When FDR came to Washington in 1933 he was accompanied by dashing young economists and social scientists ready to remake the government, if not the world. Many were fresh from Columbia University, and quite unlike the Harvard—MIT contingent that now graces the Capital landscape, they were naive enough to believe that America’s ills could be solved forever by intelligent planning and good will. They had not heard of the realities tough-minded politicians were wont to talk about, and they exhibited just enough brashness to make one think they might really succeed.
Foremost was Rexford G. Tugwell, who liked to shock people with predictions that America would be remade in the image of the New Deal. Accompanying him was Adolph Berle, assuring everyone he knew more about high finance than the bankers. Berle’s intellectual partner, Gardner Means, went to work with imagination and vigor at the National Resources Committee, a sort of precursor to the Council of Economic Advisers. The NRC was the only agency that provided a haven for economic planners and while an internal conflict between Frederic Delano, the President’s uncle, and Charles Merriam, made it somewhat impotent, the very idea of central planning in the government was extraordinary.
There were numerous others, all young and intellectually alive and all anxious to rebuild an America seared by depression. Ideas flowed in abundance; Washington was a lively place to be.
A certain parallel to this experience occurred when John F. Kennedy brought his administration to Washington in January, 1961. It was thought that the Eisenhower ennui would be overcome by a vibrant new generation, just as the New Deal had displaced the confused placidity of the Hoover years. Among economists especially, there was the feeling that the newer theorists, having refurbished the Keynesian apparatus, would demonstrate how to make an economy move, not at a languid pace but with buoyancy.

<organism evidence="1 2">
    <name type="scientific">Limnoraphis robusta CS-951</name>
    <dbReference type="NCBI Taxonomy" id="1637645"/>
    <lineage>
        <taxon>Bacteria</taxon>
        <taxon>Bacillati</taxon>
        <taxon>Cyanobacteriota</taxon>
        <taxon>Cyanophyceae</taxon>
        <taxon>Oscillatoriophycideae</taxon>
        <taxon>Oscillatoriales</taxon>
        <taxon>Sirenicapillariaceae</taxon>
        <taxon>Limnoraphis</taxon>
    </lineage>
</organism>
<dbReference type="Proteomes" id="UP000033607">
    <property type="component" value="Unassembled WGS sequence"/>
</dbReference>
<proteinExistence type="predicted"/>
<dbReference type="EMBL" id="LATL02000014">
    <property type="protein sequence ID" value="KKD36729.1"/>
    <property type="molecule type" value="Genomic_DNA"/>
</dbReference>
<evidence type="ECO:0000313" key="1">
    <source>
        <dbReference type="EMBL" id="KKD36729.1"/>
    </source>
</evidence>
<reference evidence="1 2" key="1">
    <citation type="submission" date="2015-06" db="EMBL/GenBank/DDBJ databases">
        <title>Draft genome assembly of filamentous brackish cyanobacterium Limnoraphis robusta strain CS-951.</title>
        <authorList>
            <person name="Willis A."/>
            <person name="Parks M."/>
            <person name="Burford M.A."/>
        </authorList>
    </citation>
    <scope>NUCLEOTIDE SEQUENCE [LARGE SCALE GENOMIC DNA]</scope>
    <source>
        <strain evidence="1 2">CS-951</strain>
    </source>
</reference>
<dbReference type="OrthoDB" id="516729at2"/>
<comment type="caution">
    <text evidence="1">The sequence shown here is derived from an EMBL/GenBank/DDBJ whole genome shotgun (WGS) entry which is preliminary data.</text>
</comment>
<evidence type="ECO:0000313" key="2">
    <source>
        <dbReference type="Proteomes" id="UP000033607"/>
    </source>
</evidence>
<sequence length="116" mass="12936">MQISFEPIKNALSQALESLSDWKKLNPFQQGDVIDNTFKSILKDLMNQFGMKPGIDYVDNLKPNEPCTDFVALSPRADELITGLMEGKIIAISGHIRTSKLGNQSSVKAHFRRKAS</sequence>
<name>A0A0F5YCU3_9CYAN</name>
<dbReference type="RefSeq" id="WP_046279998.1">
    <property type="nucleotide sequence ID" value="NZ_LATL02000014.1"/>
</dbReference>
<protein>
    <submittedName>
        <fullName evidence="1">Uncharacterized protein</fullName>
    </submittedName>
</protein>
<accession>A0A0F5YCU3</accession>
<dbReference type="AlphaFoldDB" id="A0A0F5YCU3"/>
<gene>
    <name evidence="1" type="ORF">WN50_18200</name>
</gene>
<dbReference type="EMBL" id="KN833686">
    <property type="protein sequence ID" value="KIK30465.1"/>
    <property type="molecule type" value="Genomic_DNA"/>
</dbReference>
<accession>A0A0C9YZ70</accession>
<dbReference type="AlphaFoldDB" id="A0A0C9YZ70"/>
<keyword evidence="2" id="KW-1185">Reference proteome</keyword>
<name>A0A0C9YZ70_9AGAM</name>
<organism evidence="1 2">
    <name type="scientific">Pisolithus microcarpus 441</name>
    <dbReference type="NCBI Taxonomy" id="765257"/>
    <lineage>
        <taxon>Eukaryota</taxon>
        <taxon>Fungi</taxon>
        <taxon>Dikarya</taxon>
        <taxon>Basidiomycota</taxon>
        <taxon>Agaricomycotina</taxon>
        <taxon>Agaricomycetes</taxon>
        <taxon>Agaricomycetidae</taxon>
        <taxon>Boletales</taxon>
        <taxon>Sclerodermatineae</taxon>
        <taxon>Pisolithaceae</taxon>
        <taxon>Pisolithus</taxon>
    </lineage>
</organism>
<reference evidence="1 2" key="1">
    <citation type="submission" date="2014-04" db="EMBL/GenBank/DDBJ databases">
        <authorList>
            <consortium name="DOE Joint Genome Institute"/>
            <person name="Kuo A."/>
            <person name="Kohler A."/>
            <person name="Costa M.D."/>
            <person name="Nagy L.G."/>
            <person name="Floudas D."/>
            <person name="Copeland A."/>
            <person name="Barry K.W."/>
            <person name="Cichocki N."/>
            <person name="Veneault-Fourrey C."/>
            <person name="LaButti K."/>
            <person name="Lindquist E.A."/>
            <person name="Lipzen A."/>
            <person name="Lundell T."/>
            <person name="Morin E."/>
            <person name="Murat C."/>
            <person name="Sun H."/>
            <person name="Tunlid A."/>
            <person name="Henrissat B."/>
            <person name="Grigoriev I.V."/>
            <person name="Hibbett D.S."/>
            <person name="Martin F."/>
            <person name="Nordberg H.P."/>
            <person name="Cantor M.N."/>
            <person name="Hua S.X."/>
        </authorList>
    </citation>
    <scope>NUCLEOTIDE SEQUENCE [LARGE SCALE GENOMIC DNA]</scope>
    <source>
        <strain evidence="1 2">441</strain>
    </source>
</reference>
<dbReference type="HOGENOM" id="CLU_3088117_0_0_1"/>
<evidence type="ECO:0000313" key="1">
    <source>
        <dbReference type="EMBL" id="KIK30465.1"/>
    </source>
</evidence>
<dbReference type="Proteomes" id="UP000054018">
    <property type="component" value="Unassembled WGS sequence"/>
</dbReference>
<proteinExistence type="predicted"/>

Heading the parade was Paul A. Samuelson, perhaps the most brilliant contemporary virtuoso of mathematical economics. Although not now an official member of Kennedy’s corps of economists, he has great influence. In his middle forties, Samuelson has been rocking his academic colleagues back on their heels with penetrating theoretical analyses ever since his student days under Alvin Hansen at Harvard. He has continued to display his brilliance both at Cambridge and in Washington with self-consciously urbane lectures on a variety of economic problems delivered to such serious Congressional bodies as the Joint Economic Committee. Yet the Samuelson glow has had difficulty getting through to Washingtonians. The Task Force paper he wrote for Kennedy on economic policy could just as well have been prepared by a less sophisticated Keynesian. James Reston once expressed the town’s reaction when he revealed that he had been quite bored by all the split infinitives in it.
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